Slow flushing toilet is a normal issue even you maintain it carefully. There are some reasons cause slow flushing toilet problem and they are always vary. From kids through paper towel into the bowls to some parts decay, all of them are the slow flushing toilet causes. However, according our yearly experience, four major causes to an improper flush. Knowing these causes can help us to avoid it happen and understand how to how to repair a slow flushing toilet.
1. The water level in the tank or bowl is not adequate:
It is commonly assumed that lowering the water level in the tank will save water consumption. This is a misconception. Increased water level increases the “Head Pressure” or flushing force required for the content of the bowl to empty. Decreasing the water level decreases the flushing power. Hence a second flush is needed. To ensure the highest amount of “Head Pressure” is achieved, the water level should be set one half inch below the top of the overflow pipe. This is achieved by adjusting the Fluidmaster 400 model fill valve to the proper height. Raising the height of the valve so that the C.L. (Critical Level) mark is one inch higher than the overflow pipe will allow for the tank to fill to the manufactures prescribed water line.
In addition to the water level in the tank, the water level in the bowl must also be at its maximum capacity. To determine the maximum capacity of the bowl, slowly pour one gallon of water into the bowl. Let the water in the bowl settle for 30 seconds. Note: Pouring the water too rapidly will cause the bowl to flush. Mark the water level in the bowl. A dry erase marker works well and wipes off easily. Flush the toilet. If the water level in the bowl does not refill to the mark you made, verify the refill hose is directing the flow of water into the overflow pipe and not back into the tank.
2. Incorrect flapper used or improper flapper setting:
Flapper selection and flapper timing is very important. Toilets made before 1994 must use a flapper that allows most of the water in the tank to flush out. These are typically called 3.5 or 5 gallon per flush (GPF) toilets. In the U.S.A., toilets made during or after 1994 require flappers that only let a limited portion of the water flush out of the tank. These are 1.6 and 1.28 gallon per flush toilets and referred to as High Efficiency Toilets (HET).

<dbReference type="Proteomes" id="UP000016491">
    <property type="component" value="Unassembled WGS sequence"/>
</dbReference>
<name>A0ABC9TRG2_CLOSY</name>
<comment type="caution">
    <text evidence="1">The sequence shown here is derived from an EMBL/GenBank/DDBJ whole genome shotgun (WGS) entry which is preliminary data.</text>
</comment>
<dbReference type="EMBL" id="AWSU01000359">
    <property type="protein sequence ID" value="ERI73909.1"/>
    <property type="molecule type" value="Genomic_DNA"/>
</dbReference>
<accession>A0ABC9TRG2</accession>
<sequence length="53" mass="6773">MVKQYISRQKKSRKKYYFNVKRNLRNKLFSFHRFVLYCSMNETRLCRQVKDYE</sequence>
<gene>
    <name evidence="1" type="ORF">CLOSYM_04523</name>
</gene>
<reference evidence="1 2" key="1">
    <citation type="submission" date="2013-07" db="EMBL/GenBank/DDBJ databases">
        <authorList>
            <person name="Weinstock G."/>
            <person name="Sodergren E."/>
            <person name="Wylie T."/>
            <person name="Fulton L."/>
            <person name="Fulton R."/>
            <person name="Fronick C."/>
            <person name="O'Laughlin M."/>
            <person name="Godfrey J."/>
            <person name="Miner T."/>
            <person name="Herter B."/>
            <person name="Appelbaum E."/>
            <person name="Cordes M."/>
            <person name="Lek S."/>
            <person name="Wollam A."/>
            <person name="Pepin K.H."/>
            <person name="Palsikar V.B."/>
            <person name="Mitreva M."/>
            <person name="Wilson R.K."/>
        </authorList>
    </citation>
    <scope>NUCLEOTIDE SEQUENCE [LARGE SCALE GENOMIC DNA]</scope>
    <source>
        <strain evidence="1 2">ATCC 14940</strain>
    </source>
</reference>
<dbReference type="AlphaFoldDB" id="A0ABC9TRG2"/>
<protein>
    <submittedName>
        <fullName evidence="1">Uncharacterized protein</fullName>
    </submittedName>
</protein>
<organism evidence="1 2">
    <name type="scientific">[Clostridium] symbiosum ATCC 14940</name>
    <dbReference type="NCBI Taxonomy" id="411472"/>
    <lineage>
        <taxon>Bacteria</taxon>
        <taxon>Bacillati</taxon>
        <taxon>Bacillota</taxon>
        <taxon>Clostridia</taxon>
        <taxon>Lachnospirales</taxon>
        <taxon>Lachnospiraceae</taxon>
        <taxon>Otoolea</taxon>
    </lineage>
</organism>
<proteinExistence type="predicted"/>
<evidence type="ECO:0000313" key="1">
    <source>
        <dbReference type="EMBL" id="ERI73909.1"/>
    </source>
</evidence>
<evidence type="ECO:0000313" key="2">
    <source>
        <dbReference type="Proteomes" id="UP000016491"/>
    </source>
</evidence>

Using a flapper that is intended for 1.6 or 1.28 GPF toilets in a 3.5 or 5 GPF toilet will not allow enough water to exitfall out of the tank andto create a powerful flush. Flappers intended for 1.28 and 1.6 GPF toilets are usually equipped with a timing adjustment that allows the consumer to adjust how long the flapper stays open. If the timing adjustmentflapper is improperly set, the flapper may close too soon and not allow enough water to exitfall out of the tank or not give the bowl enough time to refill to the proper level due to the tank refilling quickly.
3. The flow path from the tank to bowl is clogged:
If the rim feed holes become clogged with mineral deposits or the jet hole becomes clogged with minerals and/or waste the flush will become week. Use a wire hanger to clear the rim feed holes located under the rim of the toilet bowl. A wire hanger can also be used to removefish large waste from the jet hole usually found at the bottom of the toilet bowl.
4. The Drain or Trap way is clogged:
To determine if the trap or drain is clogged, rapidly pour one gallon of water into the toilet bowl. If the water level in the bowl rises quickly and slowly drops or does not drop at all, there is a clog. Try plunging the toilet. If plunging does not help, use a toilet auger to clear the trap and drain.
how to fix a slow flushing toilet is not as difficult as you think. If that does not correct the problem, contact a plumber.